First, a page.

Monday, 3 July 2017

The Steedman's of Woolwich a family remembered

I have featured those new books on the history of Eltham and Woolwich by Kristina Bedford already so I was pleased when Ms Bedford agreed to write a story for the blog.*

Powis Street, early 20th century
It is the way that when you sit down to write a history of a place there is much that has to be left out.

So here is the  story of the Steedman family by Kristina.

When planning the running-order for the illustrations in Woolwich Through Time, I was delighted to be able to close the book on a personal note, with a rare Carte-de-Visite memorialising the grave of the Steedman family, 19th century Woolwich residents whose local migrations mirror the spider’s web of connections between Woolwich and its neighbour villages of Charlton and Plumstead.

The Steadman  family grave
Although near- indecipherable on the small CDV, digital scanning brought up the full text of the headstone, which reads

The Family Grave of
James Steedman
Edward Street Woolwich
Affectionate Remembrance of
Wife of James Steedman
Died January 10th 1869
Aged 49 Years

Born in Scotland in 1812, engineer James Steedman married Fanny Joyce on 14 December 1840 at Deptford St Paul, by banns.

The following year’s census, taken in June, records the couple living on Dock Street in Poplar, Tower Hamlets, a district dominated by shipwrights and watermen.

They had moved to Blackheath by the time the birth of their first son James Thomas was registered under the September quarter, migrating again within two years to Charlton, where son John was born in 1843, and son Henry in 1848.

Powis Street,early 20th century
The 1851 census lists the family at 12 Paradise Row, Charlton, revealing that Fanny was herself born in Woolwich, where they had re-located by the time daughter Fanny was born on the 2nd of July, christened on the 24th of that month at the Parish Church of St Mary Magdalene, their address recorded as No 8 Edward Street.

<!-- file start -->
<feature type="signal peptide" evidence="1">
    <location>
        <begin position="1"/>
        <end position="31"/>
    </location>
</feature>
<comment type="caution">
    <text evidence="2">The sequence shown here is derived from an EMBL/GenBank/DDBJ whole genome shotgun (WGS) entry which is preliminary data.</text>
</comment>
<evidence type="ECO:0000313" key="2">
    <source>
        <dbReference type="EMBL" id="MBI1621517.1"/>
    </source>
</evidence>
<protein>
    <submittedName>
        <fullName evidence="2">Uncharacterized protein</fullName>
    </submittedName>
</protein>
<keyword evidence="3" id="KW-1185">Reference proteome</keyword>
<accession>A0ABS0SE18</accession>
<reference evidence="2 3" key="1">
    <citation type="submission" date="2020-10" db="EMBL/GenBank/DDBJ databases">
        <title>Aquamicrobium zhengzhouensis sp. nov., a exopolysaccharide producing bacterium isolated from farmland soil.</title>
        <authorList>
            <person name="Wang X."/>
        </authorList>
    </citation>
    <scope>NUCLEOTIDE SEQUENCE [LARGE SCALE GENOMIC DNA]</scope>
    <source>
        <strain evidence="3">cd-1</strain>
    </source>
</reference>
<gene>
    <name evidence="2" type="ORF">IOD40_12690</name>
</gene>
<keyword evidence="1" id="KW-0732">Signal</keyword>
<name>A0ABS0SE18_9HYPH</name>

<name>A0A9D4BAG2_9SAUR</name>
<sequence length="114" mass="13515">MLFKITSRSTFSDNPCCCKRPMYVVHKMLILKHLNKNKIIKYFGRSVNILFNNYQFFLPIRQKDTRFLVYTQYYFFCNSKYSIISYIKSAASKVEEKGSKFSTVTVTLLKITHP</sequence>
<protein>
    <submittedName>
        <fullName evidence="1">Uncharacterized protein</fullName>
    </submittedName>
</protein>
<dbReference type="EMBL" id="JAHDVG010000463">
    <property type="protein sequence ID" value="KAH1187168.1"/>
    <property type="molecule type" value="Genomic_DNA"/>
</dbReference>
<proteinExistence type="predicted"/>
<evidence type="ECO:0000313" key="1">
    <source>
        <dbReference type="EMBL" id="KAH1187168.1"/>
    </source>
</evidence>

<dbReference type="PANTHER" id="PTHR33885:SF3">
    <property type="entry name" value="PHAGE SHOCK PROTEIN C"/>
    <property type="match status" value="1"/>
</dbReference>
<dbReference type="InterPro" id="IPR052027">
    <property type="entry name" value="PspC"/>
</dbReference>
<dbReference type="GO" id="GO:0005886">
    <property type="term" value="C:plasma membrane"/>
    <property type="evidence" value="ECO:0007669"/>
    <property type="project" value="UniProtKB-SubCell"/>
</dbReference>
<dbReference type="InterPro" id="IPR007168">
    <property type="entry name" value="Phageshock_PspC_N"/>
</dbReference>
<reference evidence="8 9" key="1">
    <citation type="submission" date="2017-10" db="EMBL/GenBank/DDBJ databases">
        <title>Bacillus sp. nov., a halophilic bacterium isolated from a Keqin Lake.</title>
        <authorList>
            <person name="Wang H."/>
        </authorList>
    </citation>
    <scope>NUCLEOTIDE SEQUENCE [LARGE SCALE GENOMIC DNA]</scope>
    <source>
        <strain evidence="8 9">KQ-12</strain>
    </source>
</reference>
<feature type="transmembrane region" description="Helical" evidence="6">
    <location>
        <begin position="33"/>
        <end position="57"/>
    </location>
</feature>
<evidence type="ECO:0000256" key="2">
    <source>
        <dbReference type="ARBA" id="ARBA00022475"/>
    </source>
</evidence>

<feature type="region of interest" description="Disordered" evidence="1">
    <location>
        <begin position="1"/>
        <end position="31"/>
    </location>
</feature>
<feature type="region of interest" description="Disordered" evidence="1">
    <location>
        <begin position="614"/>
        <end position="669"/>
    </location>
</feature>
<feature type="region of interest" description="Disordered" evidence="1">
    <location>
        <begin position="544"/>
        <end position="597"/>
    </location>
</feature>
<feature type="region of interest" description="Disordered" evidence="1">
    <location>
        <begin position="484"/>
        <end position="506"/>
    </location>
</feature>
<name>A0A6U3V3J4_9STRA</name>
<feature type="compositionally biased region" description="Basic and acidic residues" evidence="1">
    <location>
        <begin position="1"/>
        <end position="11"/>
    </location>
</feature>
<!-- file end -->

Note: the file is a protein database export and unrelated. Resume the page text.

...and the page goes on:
Despite commemorating Fanny with the Rolls Royce of Headstone Monuments in the most expensive row at Woolwich Cemetery in Plumstead, widower James, now working as a money scrivener, re-married only six months later, on 22 July at Southwark St Saviour, the home parish of his bride, spinster Eliza Brumage.

The site of the family grave today
The 1871 census records the couple as living at No 8 Edward Street with Fanny Jr, who was attending school, Eliza’s widowed mother, and one domestic servant.

Edward Street had been re-christened Powis Street by the time of the 1881 census, when James, Eliza, Fanny, and one servant were living at No 158.

James had retired to a house named “Thames View” on Humber Road in Greenwich by the time of the 1891 census, where he lived on his own means with wife Eliza, daughter Fanny, and ‘scholar’ grandson Henry.

The National Probate Calendar reveals those means to have been considerable: “STEEDMAN James of “Thames-view” Humber-road Westcombe-park East Greenwich Kent died 15 July [1899] Probate London 16 September to Eliza Steedman widow James Thomas Steedman scrivener’s-clerk and Anthony Michael Brumage retired engineer from the Royal Navy Effects £17182 15s. 6d.” 

James Steedman, aged 87, was buried with his first wife Fanny in Woolwich Cemetery on 19 July 1899, joined on 11 July 1908 by second wife Eliza, three days after her death.

Despite the considerable financial investment James made in the family grave he took such pride in, the memorial was demolished and the plot planted over with grass during a general clearance at Woolwich Cemetery during the 1960s, to make the grounds easier and cheaper to maintain.

I hope that he would find some compensation in his family being re-commemorated in Woolwich Through Time and here in Andrew Simpson’s Blog.

© Kristina Bedford

Pictures; from the collection of Kristina Bedford

*Woolwich Through Time, Kristina Bedford, 2014, Amberley Publishing,

Eltham Through Time, 2013, Amberley Publishing,

Ms Bedford also has an interesting web site, Ancestral Deeds,

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